Tougher tax regime will leave late payers with fines of up to £1,600
Sunday 15 January 2012
With a little over two weeks to go before the self-assessment tax return deadline, taxpayers are being warned that they need to get their skates on or fall foul of a newly strengthened penalty regime.
As well as the standard £100 fine for filing a tax return after the 31 January deadline, people who leave it a further three months will have to pay £10 a day in fines up to a maximum of £900. A further £300 can be levied after six months and another £300 after 12 months, adding up to a potential £1,600 in fines.
"The changes made to late filing and payment penalties indicate that HMRC is increasingly taking taxpayers' behaviour into account when calculating penalties. For example, penalties for failing to submit a return on time now apply regardless of whether the tax has been paid, unlike in previous years when it was possible to avoid a penalty by paying tax due as in prior years," said Fiona Fernie, tax investigations partner at BDO Accountants.
Any unpaid tax has to be paid by 31 January; if it's not, then interest is charged. Generally, as a rule of thumb, HM Revenue & Customs will agree to take payment for tax owed from adjusting personal PAYE codes. Up to £3,000 can be paid in this way. If your tax bill is over £3,000, then HMRC will usually ask for payment on account for the following tax year. The first payment on account is also due by 31 January, with a further request made for 31 July.
- 1 Pope Francis: Being an atheist is alright as long as you do good
- 2 Man and woman arrested on suspicion of conspiracy to murder victim of Woolwich machete attack, named as Drummer Lee Rigby
- 3 'Sickening, deluded and unforgivable': Horrific attack brings terror to London’s streets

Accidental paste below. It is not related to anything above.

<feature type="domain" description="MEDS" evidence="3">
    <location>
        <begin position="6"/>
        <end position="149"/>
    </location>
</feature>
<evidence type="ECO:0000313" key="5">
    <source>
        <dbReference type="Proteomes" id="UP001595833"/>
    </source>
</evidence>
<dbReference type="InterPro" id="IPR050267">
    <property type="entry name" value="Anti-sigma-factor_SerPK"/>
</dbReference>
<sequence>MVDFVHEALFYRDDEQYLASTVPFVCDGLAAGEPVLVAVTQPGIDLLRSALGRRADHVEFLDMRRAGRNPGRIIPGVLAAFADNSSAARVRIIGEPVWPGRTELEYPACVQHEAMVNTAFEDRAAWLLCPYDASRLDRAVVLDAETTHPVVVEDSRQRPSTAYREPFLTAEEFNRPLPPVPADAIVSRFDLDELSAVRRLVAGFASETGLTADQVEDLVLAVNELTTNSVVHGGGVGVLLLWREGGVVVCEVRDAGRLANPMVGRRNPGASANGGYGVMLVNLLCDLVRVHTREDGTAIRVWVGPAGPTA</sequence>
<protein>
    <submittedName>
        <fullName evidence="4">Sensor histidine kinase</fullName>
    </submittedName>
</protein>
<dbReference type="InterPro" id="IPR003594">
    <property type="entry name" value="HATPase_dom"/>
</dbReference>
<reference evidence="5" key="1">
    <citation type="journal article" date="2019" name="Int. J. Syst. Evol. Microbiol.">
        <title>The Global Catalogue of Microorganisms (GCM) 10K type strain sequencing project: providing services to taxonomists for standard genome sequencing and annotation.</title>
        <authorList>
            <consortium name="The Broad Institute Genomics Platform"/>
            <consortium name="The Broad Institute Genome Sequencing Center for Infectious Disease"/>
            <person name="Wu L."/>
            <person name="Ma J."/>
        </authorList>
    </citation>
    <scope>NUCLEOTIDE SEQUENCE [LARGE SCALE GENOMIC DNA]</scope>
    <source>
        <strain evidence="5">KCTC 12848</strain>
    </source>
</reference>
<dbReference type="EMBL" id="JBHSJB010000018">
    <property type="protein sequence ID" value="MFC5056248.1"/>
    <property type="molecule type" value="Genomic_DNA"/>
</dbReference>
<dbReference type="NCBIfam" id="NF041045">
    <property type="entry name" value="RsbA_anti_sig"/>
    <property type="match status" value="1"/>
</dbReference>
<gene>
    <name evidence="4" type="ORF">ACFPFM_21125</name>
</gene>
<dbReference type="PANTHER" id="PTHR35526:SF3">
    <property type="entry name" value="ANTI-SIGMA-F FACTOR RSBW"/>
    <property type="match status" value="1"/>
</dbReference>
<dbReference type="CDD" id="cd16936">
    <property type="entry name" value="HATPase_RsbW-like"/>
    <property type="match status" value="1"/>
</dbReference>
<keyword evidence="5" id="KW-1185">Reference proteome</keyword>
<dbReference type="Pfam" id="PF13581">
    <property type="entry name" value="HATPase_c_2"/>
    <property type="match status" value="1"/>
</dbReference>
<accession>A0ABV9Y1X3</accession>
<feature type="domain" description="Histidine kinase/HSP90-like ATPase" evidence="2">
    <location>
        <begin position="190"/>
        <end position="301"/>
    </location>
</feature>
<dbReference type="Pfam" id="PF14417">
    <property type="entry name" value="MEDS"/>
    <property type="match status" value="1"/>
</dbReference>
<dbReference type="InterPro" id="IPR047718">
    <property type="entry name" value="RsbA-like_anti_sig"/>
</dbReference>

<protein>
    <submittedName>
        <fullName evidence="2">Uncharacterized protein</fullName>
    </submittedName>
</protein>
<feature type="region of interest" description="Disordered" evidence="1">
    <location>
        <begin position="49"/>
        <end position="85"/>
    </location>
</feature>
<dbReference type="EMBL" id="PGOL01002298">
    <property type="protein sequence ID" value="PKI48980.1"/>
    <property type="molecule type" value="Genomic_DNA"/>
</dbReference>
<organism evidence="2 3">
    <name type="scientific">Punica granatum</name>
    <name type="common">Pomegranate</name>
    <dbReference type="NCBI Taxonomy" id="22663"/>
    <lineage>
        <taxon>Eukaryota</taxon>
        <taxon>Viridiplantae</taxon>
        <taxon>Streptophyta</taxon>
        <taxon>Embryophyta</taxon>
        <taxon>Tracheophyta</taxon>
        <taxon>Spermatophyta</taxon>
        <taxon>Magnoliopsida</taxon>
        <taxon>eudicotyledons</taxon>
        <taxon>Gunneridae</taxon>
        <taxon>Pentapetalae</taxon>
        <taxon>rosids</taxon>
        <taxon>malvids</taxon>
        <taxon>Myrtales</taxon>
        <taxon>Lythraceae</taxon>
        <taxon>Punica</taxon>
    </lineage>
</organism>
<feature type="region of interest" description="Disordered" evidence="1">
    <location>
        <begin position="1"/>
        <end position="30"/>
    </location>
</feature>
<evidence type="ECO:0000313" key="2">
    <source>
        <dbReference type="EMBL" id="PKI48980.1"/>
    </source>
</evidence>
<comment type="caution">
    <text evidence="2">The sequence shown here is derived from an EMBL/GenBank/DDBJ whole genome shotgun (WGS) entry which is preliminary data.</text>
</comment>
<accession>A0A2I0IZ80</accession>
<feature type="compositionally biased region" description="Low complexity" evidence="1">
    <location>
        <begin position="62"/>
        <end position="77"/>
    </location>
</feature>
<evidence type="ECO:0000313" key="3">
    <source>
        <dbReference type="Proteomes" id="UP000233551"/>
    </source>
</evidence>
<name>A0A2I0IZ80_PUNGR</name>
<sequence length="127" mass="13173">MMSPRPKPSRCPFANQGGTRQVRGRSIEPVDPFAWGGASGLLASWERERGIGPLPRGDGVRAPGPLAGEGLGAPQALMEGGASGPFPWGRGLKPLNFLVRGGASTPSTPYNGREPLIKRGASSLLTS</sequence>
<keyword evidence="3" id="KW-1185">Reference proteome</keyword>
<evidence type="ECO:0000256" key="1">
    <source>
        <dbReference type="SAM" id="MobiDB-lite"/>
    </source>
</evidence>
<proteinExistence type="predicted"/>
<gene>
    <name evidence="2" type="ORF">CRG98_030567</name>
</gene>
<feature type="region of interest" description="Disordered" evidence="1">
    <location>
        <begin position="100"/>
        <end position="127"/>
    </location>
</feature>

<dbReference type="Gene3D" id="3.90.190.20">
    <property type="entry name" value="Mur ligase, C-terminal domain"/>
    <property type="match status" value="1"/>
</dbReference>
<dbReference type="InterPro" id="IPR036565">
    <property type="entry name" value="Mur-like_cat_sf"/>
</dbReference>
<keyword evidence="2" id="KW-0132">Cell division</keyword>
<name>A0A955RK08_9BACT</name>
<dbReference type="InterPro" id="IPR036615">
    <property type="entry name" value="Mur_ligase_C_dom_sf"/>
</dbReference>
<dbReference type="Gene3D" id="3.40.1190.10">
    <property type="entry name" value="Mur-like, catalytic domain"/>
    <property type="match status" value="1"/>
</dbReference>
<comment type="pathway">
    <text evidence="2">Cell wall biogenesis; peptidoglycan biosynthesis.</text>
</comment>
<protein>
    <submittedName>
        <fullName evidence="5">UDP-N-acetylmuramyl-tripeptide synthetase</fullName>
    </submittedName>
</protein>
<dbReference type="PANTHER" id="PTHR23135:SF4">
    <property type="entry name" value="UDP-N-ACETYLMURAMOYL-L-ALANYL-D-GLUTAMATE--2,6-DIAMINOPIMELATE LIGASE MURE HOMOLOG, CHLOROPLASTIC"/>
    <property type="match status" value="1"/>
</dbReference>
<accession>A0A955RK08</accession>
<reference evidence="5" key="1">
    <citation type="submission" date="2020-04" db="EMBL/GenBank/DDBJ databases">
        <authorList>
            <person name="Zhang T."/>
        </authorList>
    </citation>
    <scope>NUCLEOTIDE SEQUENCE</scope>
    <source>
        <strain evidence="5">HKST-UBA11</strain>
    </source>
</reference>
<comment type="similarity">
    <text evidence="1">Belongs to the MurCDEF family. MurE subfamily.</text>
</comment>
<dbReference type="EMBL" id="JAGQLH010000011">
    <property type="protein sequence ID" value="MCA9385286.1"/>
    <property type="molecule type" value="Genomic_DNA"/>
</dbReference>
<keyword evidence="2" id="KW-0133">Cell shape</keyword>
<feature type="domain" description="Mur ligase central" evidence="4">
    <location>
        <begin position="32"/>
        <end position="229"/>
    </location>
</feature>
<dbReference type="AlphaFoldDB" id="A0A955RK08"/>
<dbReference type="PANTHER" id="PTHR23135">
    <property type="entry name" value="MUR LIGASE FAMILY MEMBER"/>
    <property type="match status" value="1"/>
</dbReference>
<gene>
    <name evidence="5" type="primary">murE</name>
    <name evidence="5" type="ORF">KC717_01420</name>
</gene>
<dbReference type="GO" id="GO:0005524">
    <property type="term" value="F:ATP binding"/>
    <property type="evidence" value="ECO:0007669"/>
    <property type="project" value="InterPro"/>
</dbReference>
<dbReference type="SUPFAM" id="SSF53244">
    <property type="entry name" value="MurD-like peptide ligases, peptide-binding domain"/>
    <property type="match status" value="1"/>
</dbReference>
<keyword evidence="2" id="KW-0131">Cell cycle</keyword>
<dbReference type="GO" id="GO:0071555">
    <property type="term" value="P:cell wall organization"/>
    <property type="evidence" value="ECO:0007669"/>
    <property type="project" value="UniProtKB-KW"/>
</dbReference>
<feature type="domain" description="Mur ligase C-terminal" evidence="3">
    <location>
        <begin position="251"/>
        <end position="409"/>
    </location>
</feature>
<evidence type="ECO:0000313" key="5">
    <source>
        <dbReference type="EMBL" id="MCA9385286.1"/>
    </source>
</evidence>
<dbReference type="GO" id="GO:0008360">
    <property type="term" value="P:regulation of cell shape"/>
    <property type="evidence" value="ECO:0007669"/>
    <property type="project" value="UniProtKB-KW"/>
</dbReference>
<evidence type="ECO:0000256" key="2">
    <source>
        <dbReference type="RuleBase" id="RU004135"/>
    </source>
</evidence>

- 4 Archaeologists uncover nearly 5,000 cave paintings in Burgos, Mexico
- 5 Woolwich attack: The EDL will seek to exploit this evil crime for their own evil ends
BMF is the UK’s biggest and best loved outdoor fitness classes
Find out what The Independent's resident travel expert has to say about one of the most beautiful small cities in the world
Nook is donating eReaders to volunteers at high-need schools and participating in exclusive events throughout the campaign.
Get the latest on The Evening Standard's campaign to get London's children reading.
Win anything from gadgets to five-star holidays on our competitions and offers page.
Day In a Page
A modern home of almost 1,000sq ft is close to Stoke Newington's high street. £499,950
A five-bedroom bungalow in Hoveton with riverside garden and mooring dock, £550,000
A refurbished one-bedroom flat with south-facing reception and high ceilings. £579,950
A four-bedroom Grade II-listed house in Nazeing with large gardens. £550,000
A modern four-bedroom house in a converted stable within walking distance to Peckham Rye. £695,000
Three-bedroom house in a quiet residential area within close distance to Battersea Park. £450,000
A three-bedroom cottage within commuting distance of London, Norwich and Cambridge. £250,000
A two-bedroom cottage with a sun room and gardens in South Chard. £350,000.
A three-bedroom semi-detached house with original features including fireplaces and wooden flooring. £399,950
A modern two-bedroom flat split across two floors and close to several public transport links. £595,000
A one-bedroom flat with an open-plan reception/kitchen and private balcony. £315,000.
A bright two-bedroom garden flat between South Acton and Chiswick Park. £499,950.
A listed four-bedroom farmhouse with stables, set in four acres. £500,000.
A three-storey family home with four bedrooms and an extended kitchen/diner. £995,000.
A three-bedroom Hamstone cottage in the rolling Somerset countryside. £430,000.
A luxury one-bedroom apartment on the first floor of a converted Victorian house. £425,000.